“Business as usual is no longer a viable option. Food security will deteriorate further unless leading countries collectively mobilize to stabilize population, stabilize climate, stabilize aquifers, conserve soils, protect cropland, and restrict the use of grain to produce fuel for cars.”
– Lester Brown
The end of the world is not necessarily upon us. Our species still has time and hope for a better future. However, there are some things upon which society is dependent in order to maintain functionality and prosperity. Food is one of those basic necessities. Accordingly, there are historical instances of many empires falling due to inadequate food supplies. Based on current agricultural trends, it is arguable that our civilization may be on the verge of collapse because of the ongoing and increasingly severe global food crisis. Furthermore, modern shortcomings in production are trend-driven [i.e. soil erosion], rather than event-based [i.e. hurricane], meaning that the problems are environmentally based and more difficult to overcome.
Although quite remarkable in nature, existing agricultural technologies are failing to deliver increasingly productive results and present efficiency barely reaches demands. This issue will be amplified by further depletion of resources, such as aquifers. There is also a competition for space for the production of food and for fossil fuel alternatives. These troubles are resulting in extreme price increases. From mid-2006 to mid-2008 historically high prices for wheat, rice, corn, and soybeans were realized and the economic effects have lingered. This matter is further exacerbated by unchecked population growth.
Global warming also impacts the growth of food. It is reported that a 1 degree C will result in a 10% decrease in productivity in cereal crops, e.g. wheat and corn. Cropland is also negatively affected by higher sea levels in some areas and in other locations it is being replaced by deserts as a result of overgrazing, overplowing and deforestation, as well as industrial and suburban construction. Furthermore, as it is more lucrative to sell water initially designated to “thirsty” metropolises, farmland sits unused.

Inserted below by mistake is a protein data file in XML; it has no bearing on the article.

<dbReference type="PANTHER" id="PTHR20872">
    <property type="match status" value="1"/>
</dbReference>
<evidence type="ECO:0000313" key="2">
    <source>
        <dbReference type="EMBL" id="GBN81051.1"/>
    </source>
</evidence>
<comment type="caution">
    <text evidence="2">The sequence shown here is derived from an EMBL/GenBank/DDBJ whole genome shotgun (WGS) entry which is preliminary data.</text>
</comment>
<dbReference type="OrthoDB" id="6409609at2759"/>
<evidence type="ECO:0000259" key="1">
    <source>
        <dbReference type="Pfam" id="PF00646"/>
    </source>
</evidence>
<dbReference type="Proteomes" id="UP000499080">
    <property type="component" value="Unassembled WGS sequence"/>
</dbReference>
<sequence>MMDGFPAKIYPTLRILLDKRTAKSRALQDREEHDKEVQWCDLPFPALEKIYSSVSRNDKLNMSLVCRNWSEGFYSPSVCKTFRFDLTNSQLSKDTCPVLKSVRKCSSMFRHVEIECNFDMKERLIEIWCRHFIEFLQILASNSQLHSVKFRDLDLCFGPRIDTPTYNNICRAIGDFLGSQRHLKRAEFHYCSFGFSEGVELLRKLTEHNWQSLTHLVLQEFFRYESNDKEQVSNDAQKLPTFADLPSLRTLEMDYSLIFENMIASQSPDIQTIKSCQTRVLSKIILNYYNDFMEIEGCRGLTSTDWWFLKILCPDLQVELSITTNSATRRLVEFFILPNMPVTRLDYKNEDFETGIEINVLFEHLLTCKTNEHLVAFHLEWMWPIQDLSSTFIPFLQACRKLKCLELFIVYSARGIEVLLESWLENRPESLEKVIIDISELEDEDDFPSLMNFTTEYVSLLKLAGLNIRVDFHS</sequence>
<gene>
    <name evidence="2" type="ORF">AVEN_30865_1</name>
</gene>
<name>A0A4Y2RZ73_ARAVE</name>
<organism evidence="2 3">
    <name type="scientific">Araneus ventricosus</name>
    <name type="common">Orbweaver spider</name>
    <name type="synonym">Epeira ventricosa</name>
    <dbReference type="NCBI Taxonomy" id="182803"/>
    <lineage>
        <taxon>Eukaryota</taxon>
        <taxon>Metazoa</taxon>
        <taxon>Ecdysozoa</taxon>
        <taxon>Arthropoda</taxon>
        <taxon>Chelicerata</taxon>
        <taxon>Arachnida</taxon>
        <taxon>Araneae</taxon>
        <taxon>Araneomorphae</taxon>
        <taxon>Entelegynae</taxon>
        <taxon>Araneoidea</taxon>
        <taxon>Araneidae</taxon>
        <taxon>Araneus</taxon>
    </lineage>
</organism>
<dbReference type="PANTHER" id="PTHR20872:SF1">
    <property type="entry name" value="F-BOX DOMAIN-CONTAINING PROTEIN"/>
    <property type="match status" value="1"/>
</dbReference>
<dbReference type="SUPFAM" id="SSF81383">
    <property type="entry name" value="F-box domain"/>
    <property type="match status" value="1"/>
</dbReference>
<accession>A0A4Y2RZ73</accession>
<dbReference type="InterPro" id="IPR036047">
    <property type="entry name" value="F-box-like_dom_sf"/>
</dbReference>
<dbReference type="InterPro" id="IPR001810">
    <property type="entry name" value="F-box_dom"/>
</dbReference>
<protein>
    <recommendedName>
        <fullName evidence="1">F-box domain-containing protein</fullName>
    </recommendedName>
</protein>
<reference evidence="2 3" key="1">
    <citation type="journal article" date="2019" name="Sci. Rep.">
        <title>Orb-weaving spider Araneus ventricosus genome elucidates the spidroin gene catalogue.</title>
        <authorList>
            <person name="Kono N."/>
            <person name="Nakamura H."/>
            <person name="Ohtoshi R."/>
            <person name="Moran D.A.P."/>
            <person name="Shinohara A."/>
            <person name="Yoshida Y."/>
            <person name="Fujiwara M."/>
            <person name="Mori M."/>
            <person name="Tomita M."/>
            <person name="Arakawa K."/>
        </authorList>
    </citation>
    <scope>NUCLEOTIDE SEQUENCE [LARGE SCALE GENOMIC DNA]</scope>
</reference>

In undeveloped nations, land grabs by the most economically powerful nations are rampant and are likely to cause an increasing number of conflicts resulting in lost lives, as well as prevent positive development. This is a particular concern when unstable countries have nuclear technology. When all of these disturbing trends are put together, it is easy to see why there is concern regarding the future of our civilization (although there is always hope for the future – just think positive and act proactively!).
Paul Hawken, author of Blessed Unrest, puts it well:
“At present we are stealing the future, selling it in the present, and calling it gross domestic product. We can just as easily have an economy that is based on healing the future instead of stealing it. We can either create assets for the future or take the assets of the future. One is called restoration and the other exploitation.”